John Kerry finally gets to let his Europhilia loose
By Paul Richter and David S. Cloud, Los Angeles Times, March 1, 2013
WASHINGTON—When John F. Kerry’s political foes complained in 2004 that he “looked French” and ordered Swiss cheese on his Philadelphia cheese steaks, the Democratic presidential nominee began keeping his affinities for Europe bien caché—well hidden.
But now that he is America’s chief diplomat, snail eating comes with the job and Kerry’s Europhilia is back with a vengeance.
In his first trip to Europe as secretary of State, Kerry this week spoke in French, German and Italian, warmed to discussions of European cuisines and lifestyles, and recited a Thomas Jefferson epigram in French.
While U.S. diplomats are “proud Americans, we are also citizens of the world,” Kerry explained in London, exposing an unashamed new internationalism.
The son of an American foreign service officer, Kerry attended a Swiss boarding school and lived in Paris, Oslo and Berlin as a youth. In the new job, his long ties to a world of refinement and sophistication are an asset, and he’s not holding back.
Though Kerry declined a request to speak French last month when he appeared with Canada’s foreign minister in Washington, he plunged into the language of Flaubert with no prompting Wednesday when he met in Paris with French Foreign Minister Laurent Fabius.
“Je suis tres content d’etre ici,” Kerry declared, “I’m delighted to be here.”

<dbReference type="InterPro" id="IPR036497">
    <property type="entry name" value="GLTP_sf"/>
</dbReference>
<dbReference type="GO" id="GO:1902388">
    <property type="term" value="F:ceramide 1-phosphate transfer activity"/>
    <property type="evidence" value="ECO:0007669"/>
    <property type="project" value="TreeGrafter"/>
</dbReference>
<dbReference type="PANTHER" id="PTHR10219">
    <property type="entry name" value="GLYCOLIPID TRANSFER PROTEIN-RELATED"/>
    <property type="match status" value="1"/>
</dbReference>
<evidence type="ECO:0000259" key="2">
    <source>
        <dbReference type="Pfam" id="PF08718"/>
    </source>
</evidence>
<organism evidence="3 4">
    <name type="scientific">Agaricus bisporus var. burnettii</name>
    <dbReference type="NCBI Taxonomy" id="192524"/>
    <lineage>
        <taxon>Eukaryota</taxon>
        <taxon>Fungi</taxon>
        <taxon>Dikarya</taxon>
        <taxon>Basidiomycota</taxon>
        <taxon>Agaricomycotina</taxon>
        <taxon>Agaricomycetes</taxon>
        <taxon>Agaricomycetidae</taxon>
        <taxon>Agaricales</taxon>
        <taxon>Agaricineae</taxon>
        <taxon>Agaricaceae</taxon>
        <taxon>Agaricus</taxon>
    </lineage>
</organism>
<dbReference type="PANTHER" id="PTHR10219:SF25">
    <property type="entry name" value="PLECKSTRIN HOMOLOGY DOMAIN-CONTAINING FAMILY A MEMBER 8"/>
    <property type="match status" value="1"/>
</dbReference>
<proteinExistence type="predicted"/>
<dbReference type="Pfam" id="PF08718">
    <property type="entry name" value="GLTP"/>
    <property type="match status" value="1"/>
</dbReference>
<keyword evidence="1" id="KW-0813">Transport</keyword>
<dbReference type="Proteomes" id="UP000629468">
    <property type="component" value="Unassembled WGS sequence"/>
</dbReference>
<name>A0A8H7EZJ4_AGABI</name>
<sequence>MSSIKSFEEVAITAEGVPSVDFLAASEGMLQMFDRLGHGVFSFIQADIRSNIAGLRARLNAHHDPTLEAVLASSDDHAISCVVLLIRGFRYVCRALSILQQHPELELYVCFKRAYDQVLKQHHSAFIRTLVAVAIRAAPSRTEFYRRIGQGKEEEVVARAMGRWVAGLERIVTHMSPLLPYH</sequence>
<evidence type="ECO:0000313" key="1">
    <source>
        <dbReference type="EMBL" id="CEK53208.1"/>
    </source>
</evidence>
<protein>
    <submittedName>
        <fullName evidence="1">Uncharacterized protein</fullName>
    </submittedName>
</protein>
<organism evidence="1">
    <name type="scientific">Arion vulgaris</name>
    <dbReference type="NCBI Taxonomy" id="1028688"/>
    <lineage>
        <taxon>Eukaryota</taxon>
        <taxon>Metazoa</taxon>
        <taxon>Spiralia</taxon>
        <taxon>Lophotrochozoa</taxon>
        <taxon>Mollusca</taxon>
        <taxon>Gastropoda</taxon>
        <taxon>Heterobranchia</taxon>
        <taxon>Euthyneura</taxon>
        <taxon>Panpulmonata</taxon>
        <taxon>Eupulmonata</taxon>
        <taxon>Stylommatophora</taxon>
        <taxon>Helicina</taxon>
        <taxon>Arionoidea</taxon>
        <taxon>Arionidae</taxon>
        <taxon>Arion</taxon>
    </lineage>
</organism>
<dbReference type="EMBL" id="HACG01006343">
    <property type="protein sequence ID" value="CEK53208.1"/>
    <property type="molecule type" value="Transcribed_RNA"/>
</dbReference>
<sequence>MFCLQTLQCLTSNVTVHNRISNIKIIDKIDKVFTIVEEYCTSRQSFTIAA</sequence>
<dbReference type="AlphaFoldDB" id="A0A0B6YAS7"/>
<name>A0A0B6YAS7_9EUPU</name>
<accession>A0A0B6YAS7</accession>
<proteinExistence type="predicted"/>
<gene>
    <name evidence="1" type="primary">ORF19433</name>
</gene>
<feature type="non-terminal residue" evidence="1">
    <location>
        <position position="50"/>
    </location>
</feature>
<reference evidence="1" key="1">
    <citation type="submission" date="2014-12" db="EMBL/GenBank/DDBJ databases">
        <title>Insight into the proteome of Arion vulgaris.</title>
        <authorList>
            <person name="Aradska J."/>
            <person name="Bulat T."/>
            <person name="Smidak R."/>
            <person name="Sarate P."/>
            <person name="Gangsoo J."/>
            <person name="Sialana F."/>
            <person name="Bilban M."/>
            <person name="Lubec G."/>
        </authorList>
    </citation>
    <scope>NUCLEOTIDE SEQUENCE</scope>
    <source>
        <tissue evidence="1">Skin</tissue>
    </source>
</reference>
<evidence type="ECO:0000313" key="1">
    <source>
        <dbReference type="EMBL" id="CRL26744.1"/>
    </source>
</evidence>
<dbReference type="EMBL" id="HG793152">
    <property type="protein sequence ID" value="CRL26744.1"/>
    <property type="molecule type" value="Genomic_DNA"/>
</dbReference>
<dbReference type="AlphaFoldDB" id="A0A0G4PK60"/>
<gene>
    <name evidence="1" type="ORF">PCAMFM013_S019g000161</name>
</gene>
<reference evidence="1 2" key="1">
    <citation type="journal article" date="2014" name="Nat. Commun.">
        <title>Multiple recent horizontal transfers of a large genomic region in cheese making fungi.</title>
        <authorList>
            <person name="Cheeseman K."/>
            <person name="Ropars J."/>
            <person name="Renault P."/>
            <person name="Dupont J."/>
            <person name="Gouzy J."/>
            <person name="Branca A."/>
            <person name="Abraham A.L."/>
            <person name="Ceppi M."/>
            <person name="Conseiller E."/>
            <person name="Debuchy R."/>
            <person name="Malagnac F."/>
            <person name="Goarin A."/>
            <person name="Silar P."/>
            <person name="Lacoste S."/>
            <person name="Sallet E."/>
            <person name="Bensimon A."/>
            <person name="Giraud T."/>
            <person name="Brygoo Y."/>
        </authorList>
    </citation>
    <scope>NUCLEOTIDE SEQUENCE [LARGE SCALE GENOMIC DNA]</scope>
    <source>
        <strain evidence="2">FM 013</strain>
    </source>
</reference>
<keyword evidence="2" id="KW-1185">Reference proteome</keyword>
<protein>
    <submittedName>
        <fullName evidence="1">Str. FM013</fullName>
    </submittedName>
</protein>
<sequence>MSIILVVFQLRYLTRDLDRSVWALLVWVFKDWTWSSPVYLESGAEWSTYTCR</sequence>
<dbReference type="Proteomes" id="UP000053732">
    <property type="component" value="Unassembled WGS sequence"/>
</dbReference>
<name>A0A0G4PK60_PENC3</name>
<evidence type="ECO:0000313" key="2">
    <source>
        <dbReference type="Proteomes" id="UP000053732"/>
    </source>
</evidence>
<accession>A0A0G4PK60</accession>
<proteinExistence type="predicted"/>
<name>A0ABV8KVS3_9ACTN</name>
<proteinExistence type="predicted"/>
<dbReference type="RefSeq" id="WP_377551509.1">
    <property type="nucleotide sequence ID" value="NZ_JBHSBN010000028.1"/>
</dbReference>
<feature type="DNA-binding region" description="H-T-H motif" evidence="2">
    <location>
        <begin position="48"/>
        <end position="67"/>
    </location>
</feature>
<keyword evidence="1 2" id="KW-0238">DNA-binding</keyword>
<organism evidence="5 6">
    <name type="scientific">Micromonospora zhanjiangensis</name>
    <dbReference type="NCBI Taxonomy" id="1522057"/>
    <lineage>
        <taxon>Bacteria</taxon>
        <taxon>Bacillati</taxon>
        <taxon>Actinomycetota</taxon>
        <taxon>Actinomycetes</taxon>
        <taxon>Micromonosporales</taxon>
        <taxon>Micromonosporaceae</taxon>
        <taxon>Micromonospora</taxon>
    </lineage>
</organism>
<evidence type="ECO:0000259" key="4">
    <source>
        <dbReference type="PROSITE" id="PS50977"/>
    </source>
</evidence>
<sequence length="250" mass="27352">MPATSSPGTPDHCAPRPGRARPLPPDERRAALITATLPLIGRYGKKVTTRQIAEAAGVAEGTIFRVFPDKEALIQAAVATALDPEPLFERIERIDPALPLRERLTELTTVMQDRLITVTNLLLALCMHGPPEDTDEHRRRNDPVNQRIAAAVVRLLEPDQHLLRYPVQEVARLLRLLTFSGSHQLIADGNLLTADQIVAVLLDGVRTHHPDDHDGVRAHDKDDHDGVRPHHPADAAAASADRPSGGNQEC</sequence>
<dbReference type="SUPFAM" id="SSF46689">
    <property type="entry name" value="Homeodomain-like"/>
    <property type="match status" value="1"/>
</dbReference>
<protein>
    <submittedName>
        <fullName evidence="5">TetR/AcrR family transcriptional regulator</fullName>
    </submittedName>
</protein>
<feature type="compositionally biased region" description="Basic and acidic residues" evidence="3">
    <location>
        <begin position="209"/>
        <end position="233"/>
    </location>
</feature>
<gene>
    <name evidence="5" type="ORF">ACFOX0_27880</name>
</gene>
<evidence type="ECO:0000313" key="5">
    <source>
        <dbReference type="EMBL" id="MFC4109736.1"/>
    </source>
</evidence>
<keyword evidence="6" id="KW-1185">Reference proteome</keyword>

Le Monde pronounced him “a great Francophile” and “the most French” of American officials. His French won praise, even if his American accent was strong, and was judged better than that of Mitt Romney, who spoke the language a bit when he headed the 2002 Winter Olympics (and not again, as far as is known, when he ran for president in 2008 and 2012).
In Rome, Kerry went the extra mile by referring to Christopher Columbus as Cristoforo Colombo. In Berlin, his easy German outdid President John F. Kennedy’s, whose bold 1963 declaration, “Ich bin ein Berliner” after the Berlin Wall divided the city, was well received despite his thick accent.
Europeans have been delighted with Kerry’s shtick, but it has not gone down as well with American conservatives, some of whom still consider it unpatriotic and vaguely unmanly.
“Finally, something Jean Kerri understands: French lunches et le vin,” groused a commentator identified as D Togo on the conservative Free Republic website, using the French word for wine.
“He is becoming a self-parody,” sniffed another, identified as Publius.
To be sure, Kerry’s fluency with Europe doesn’t extend around the globe. Last week, in a speech at the University of Virginia, he conflated the Central Asian nations of Kazakhstan and Kyrgyzstan and came out with Kyrzakhstan.